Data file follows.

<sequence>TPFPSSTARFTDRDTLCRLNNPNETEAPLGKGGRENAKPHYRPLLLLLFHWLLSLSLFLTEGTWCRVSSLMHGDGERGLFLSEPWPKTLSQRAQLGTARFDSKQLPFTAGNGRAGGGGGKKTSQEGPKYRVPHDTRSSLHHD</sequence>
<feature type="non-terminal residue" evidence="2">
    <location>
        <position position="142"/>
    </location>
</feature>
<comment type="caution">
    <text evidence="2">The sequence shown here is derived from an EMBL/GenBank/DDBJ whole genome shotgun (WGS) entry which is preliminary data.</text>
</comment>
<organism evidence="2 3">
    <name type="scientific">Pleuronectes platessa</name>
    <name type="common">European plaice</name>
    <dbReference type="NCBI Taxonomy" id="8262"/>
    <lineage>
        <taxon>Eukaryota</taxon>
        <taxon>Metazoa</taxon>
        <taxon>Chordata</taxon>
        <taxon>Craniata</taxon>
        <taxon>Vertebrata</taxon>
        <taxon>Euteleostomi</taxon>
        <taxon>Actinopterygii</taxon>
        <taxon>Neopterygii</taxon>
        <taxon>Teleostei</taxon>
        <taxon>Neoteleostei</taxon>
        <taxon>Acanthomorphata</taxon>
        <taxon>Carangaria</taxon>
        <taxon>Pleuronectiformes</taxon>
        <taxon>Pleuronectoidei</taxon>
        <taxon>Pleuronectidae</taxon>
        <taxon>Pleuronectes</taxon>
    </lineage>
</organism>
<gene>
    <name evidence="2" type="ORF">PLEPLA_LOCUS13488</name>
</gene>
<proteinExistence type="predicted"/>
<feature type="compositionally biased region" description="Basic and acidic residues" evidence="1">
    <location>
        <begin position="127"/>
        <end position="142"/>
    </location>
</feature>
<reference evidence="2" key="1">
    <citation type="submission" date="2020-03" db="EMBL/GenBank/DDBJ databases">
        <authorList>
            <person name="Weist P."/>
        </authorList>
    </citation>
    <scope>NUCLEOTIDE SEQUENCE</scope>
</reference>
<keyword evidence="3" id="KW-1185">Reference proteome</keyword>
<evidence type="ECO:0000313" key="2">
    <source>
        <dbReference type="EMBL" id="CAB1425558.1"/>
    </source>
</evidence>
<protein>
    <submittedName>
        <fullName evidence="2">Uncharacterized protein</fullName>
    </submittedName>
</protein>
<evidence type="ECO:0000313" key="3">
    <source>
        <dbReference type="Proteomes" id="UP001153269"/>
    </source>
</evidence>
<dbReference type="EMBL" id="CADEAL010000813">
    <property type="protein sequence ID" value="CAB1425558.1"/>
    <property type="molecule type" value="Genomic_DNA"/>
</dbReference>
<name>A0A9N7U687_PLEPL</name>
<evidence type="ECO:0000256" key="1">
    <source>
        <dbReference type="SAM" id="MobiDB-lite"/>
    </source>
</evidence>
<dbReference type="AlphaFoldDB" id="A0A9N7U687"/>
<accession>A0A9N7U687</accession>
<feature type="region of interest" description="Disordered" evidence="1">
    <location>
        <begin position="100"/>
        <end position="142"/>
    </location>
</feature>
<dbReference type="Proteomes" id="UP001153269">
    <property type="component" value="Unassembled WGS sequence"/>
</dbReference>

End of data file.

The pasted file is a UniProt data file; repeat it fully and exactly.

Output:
<sequence>TPFPSSTARFTDRDTLCRLNNPNETEAPLGKGGRENAKPHYRPLLLLLFHWLLSLSLFLTEGTWCRVSSLMHGDGERGLFLSEPWPKTLSQRAQLGTARFDSKQLPFTAGNGRAGGGGGKKTSQEGPKYRVPHDTRSSLHHD</sequence>
<feature type="non-terminal residue" evidence="2">
    <location>
        <position position="142"/>
    </location>
</feature>
<comment type="caution">
    <text evidence="2">The sequence shown here is derived from an EMBL/GenBank/DDBJ whole genome shotgun (WGS) entry which is preliminary data.</text>
</comment>
<organism evidence="2 3">
    <name type="scientific">Pleuronectes platessa</name>
    <name type="common">European plaice</name>
    <dbReference type="NCBI Taxonomy" id="8262"/>
    <lineage>
        <taxon>Eukaryota</taxon>
        <taxon>Metazoa</taxon>
        <taxon>Chordata</taxon>
        <taxon>Craniata</taxon>
        <taxon>Vertebrata</taxon>
        <taxon>Euteleostomi</taxon>
        <taxon>Actinopterygii</taxon>
        <taxon>Neopterygii</taxon>
        <taxon>Teleostei</taxon>
        <taxon>Neoteleostei</taxon>
        <taxon>Acanthomorphata</taxon>
        <taxon>Carangaria</taxon>
        <taxon>Pleuronectiformes</taxon>
        <taxon>Pleuronectoidei</taxon>
        <taxon>Pleuronectidae</taxon>
        <taxon>Pleuronectes</taxon>
    </lineage>
</organism>
<gene>
    <name evidence="2" type="ORF">PLEPLA_LOCUS13488</name>
</gene>
<proteinExistence type="predicted"/>
<feature type="compositionally biased region" description="Basic and acidic residues" evidence="1">
    <location>
        <begin position="127"/>
        <end position="142"/>
    </location>
</feature>
<reference evidence="2" key="1">
    <citation type="submission" date="2020-03" db="EMBL/GenBank/DDBJ databases">
        <authorList>
            <person name="Weist P."/>
        </authorList>
    </citation>
    <scope>NUCLEOTIDE SEQUENCE</scope>
</reference>
<keyword evidence="3" id="KW-1185">Reference proteome</keyword>
<evidence type="ECO:0000313" key="2">
    <source>
        <dbReference type="EMBL" id="CAB1425558.1"/>
    </source>
</evidence>
<protein>
    <submittedName>
        <fullName evidence="2">Uncharacterized protein</fullName>
    </submittedName>
</protein>
<evidence type="ECO:0000313" key="3">
    <source>
        <dbReference type="Proteomes" id="UP001153269"/>
    </source>
</evidence>
<dbReference type="EMBL" id="CADEAL010000813">
    <property type="protein sequence ID" value="CAB1425558.1"/>
    <property type="molecule type" value="Genomic_DNA"/>
</dbReference>
<name>A0A9N7U687_PLEPL</name>
<evidence type="ECO:0000256" key="1">
    <source>
        <dbReference type="SAM" id="MobiDB-lite"/>
    </source>
</evidence>
<dbReference type="AlphaFoldDB" id="A0A9N7U687"/>
<accession>A0A9N7U687</accession>
<feature type="region of interest" description="Disordered" evidence="1">
    <location>
        <begin position="100"/>
        <end position="142"/>
    </location>
</feature>
<dbReference type="Proteomes" id="UP001153269">
    <property type="component" value="Unassembled WGS sequence"/>
</dbReference>